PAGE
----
What makes Google love your website, and why does it matter in the first place?
Most people only click the first 1-3 organic results with much fewer searchers clicking 4th to 10th and almost nobody going to the second page.
Search Engine Optimization (SEO) can be an overwhelming topic for any business owner.
After all, you’re busy running your business—something you know best—and don't have much time to learn an entirely new marketing technique.
However, even though it sounds scary, basic SEO strategies are a MUST if you’re going to have any chance of showing up on local search engine results pages (SERPs) when potential customers search for your business, and it's especially important if your business is in a larger, more competitive city.
The good news? The tips I’m about to share are totally things you can do and can learn by reading this post and taking the time to implement these local SEO strategies.
Yes, you heard that correctly. The title does say Wikipedia.
Most marketers already know that Wikipedia carries a lot of weight with Google.
With Wikipedia coming up on page one for the majority of search terms, you can see the power of the site without doing any research.
It's the 7th most used website with more than 325 million readers worldwide. Despite it not being a reliable source for the academic world, we can all agree that it is one of the most popular and useful websites out there.
I'm constantly searching for new SEO techniques to help improve my page ranking.
One of the best strategies I've found has evolved around the use of LSI keywords. By using LSI keywords, I've been able to resurrect dead content and climb to the top of search results with fresh content.
With all of the buzz floating around regarding Google’s algorithm updates and the huge number of sites getting penalized, many webmasters, SEO’s, and marketers are concerned that their website could be next on Google’s hit list.
Yes, trying to decipher which SEO strategies are worth implementing and which should be avoided with a 10-foot pole can sometimes be challenging, but if you're performing SEO correctly by abiding by Google’s Webmaster Guidelines and only performing honest white-hat SEO strategies, there's no need to worry about any future Google updates.
A few weeks ago we conducted an in-depth interview with Richard Jacobs of Speak Easy Marketing, Inc. The short version is that Richard successfully used long-tail content to generate 400,000+ organic searches in a single year for one of the most competitive industries—law.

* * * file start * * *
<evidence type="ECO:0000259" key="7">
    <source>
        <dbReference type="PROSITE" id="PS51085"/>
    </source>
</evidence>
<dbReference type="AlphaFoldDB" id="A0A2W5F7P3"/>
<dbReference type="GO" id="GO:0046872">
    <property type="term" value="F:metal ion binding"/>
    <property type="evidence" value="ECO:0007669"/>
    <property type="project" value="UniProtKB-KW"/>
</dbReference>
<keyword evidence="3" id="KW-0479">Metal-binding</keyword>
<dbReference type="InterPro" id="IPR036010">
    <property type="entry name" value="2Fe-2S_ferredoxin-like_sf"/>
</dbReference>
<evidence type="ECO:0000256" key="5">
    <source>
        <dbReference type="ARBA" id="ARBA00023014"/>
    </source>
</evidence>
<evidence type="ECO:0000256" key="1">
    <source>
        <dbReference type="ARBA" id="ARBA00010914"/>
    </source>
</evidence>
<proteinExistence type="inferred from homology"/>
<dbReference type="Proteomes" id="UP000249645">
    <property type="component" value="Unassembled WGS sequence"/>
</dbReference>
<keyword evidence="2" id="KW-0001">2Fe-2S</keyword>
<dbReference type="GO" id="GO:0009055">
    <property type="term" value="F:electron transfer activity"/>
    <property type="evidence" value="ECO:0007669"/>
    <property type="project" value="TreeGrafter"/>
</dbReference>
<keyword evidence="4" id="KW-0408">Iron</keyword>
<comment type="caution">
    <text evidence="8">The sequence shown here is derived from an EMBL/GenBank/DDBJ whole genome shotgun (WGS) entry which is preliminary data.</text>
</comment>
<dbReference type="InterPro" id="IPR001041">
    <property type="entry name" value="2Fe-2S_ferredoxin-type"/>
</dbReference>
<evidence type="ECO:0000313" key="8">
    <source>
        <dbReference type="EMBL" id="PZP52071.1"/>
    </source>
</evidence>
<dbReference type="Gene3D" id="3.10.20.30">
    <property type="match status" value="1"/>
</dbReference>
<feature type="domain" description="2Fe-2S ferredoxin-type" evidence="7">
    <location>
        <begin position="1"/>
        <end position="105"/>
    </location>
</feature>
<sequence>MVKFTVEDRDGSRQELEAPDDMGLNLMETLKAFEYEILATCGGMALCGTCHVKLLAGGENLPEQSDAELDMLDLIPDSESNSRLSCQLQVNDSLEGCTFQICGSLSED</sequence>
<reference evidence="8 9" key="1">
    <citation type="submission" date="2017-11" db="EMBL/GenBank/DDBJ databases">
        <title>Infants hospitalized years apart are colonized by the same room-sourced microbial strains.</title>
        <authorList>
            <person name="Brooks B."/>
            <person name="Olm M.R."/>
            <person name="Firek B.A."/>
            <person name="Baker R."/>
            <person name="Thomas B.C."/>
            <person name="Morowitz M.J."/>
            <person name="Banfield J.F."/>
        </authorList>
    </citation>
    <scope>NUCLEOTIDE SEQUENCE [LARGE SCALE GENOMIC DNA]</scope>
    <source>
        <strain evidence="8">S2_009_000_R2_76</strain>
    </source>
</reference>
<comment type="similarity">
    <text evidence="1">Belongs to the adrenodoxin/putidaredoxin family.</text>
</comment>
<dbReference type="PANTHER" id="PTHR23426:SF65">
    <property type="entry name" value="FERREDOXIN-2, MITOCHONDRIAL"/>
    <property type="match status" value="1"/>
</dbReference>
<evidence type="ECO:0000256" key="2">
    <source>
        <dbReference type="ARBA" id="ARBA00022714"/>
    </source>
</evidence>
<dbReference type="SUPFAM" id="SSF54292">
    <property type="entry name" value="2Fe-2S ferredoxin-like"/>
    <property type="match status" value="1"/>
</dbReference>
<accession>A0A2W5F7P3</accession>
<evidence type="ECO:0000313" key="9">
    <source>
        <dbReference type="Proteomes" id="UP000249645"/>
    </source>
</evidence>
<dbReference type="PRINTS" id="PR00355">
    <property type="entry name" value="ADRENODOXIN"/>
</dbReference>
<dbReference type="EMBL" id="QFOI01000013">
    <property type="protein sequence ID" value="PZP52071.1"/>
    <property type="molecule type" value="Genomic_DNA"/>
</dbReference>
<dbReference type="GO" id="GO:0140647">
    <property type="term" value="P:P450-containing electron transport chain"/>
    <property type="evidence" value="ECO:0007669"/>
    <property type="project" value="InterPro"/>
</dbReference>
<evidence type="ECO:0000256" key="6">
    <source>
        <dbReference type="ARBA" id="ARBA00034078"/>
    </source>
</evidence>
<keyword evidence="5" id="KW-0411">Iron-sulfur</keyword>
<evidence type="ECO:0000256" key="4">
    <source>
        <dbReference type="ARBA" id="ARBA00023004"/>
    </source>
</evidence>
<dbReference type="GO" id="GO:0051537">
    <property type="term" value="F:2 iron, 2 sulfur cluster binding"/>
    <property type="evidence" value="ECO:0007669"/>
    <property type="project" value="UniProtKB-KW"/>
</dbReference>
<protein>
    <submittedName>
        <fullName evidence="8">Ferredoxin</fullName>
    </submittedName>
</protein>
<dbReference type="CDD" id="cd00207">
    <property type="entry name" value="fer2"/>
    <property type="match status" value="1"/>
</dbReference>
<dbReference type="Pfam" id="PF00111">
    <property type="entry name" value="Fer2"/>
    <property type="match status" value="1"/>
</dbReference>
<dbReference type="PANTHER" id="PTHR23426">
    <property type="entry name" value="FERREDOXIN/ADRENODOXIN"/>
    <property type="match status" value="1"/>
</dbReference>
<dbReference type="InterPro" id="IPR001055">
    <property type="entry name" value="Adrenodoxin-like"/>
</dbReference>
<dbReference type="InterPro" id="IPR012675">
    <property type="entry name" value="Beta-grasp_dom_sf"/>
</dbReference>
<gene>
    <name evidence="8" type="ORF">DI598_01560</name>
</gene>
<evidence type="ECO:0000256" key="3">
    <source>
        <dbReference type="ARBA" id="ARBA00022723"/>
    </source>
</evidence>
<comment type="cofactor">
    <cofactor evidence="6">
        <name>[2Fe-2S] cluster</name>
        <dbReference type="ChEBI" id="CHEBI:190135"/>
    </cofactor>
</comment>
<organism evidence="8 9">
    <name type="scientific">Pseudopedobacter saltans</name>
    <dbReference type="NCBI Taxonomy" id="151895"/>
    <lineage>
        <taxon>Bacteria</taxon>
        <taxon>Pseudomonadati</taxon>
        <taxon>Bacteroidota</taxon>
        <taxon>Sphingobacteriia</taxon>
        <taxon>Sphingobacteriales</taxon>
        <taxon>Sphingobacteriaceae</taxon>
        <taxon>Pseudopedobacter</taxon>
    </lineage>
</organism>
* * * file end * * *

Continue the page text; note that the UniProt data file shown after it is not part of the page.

Anyone who has dabbled in keyword research knows that legal terms are some of the most expensive and competitive keywords out there, and getting even a fraction of the traffic is both expensive and a huge accomplishment.
In this interview, we speak with Richard Jacobs of Speak Easy Marketing, Inc. about how he generated 400,000+ organic visits by writing long-tail content for a very competitive industry—DUI lawyers.
How he used targeted articles to generate 400,000+ visits in a single year.
The process he used to write over 100 articles.
What does a typical eCommerce site's page look like? Naively written tag lines, often unoriginal copy, tons of duplicate content and a product catalogue that is arduous to read. It's a combination of all these reasons that many eCommerce websites fail to rank higher in the major search engines. Their content is often not given priority by the search engines.
Hummingbird: New features for Mobile users.
Since the beginning of web search engines, developers have been striving to design new and effective search algorithms to improve search results. Google has continually stayed one step ahead among competitors, and its latest search algorithm, Hummingbird, continues that practice. On September 26, 2013, Google’s 15-year anniversary, Google shook up the world of search engine with its formal unveiling of Hummingbird Search Algorithm. To increase market share for mobile internet search, Google has added new features in this search algorithm. Now, one question that would be baffling in your mind that how this algorithm benefit mobile phone uses? Well, the answer is quite simple.
In 2013, Google switched all its searches to encrypted searches using HTTPS, effectively eliminating keyword data for site owners. Google searches no longer pass keyword data through to websites, which effectively eliminates the ability of website owners to track their users by keyword searches. This also means the end of segmenting users by keywords within web analytics software. By now, you’ve probably realized that if you log into your Google Analytics data, you will see that the term “(not provided)” takes up the majority of your keyword data. So, how can you still understand your search traffic despite the fact that Google is now limiting access to keyword data? Here’s what you need to know.